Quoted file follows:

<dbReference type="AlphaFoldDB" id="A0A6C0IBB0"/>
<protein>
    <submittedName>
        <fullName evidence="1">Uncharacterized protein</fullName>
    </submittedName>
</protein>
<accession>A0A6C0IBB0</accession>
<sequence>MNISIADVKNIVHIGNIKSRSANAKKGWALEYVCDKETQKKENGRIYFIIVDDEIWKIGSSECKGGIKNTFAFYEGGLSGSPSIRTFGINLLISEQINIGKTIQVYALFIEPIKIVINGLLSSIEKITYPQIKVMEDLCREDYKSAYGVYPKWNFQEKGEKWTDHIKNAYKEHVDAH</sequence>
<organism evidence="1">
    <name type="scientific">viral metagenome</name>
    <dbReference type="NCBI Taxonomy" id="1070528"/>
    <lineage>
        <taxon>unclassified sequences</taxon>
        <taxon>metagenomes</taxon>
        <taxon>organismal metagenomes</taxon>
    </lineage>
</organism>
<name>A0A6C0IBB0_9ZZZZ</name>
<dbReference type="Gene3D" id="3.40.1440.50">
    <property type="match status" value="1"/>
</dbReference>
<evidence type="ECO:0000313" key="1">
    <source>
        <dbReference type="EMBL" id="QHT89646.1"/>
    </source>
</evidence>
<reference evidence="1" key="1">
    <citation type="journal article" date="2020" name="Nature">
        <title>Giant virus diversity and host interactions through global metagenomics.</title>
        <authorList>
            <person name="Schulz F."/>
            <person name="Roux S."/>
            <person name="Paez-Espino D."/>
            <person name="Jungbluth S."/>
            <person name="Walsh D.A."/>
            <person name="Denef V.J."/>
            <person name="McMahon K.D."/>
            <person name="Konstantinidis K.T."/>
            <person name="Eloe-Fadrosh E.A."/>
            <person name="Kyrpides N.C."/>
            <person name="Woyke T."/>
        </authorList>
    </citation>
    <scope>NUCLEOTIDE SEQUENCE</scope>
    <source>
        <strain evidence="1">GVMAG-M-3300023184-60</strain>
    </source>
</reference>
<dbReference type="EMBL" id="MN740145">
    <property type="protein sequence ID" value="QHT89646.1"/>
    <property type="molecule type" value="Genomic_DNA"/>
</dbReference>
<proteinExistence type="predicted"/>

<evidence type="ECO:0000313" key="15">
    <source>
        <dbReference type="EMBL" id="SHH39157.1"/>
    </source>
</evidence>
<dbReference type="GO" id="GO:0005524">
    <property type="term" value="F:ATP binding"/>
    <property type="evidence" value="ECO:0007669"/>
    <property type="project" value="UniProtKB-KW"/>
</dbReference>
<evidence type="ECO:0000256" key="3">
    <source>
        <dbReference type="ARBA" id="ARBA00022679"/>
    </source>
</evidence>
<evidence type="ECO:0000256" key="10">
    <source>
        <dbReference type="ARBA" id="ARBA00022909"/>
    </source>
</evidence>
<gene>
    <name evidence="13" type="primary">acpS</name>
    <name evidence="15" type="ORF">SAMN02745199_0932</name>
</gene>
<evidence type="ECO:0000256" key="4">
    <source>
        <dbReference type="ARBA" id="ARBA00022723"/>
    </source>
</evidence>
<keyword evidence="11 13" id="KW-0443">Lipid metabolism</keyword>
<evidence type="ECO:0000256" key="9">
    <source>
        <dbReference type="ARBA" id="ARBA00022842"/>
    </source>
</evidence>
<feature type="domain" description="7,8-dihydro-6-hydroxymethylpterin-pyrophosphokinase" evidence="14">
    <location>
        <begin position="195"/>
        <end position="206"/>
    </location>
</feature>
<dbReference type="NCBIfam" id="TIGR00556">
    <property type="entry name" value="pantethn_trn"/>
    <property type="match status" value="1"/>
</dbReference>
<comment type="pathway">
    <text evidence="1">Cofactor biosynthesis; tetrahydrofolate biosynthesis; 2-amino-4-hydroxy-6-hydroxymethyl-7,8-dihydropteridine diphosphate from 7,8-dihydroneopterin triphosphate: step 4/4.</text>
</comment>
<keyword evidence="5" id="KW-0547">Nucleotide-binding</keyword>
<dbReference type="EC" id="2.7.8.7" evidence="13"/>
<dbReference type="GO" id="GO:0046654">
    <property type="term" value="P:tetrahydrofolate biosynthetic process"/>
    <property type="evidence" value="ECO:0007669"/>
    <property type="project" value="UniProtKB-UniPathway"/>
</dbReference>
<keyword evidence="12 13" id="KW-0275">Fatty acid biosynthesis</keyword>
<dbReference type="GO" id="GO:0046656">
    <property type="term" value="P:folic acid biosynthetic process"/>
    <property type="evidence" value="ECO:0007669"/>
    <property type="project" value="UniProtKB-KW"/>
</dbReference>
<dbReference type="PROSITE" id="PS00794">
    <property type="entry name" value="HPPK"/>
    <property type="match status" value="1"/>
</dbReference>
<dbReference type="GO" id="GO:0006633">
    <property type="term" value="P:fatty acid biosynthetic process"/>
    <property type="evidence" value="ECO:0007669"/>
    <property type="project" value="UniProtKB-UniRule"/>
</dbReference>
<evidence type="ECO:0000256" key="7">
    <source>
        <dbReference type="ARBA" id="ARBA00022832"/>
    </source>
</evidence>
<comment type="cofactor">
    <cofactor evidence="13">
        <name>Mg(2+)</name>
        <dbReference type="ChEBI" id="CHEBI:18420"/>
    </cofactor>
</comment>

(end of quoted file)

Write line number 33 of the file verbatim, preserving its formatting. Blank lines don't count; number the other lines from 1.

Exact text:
            <person name="Paez-Espino D."/>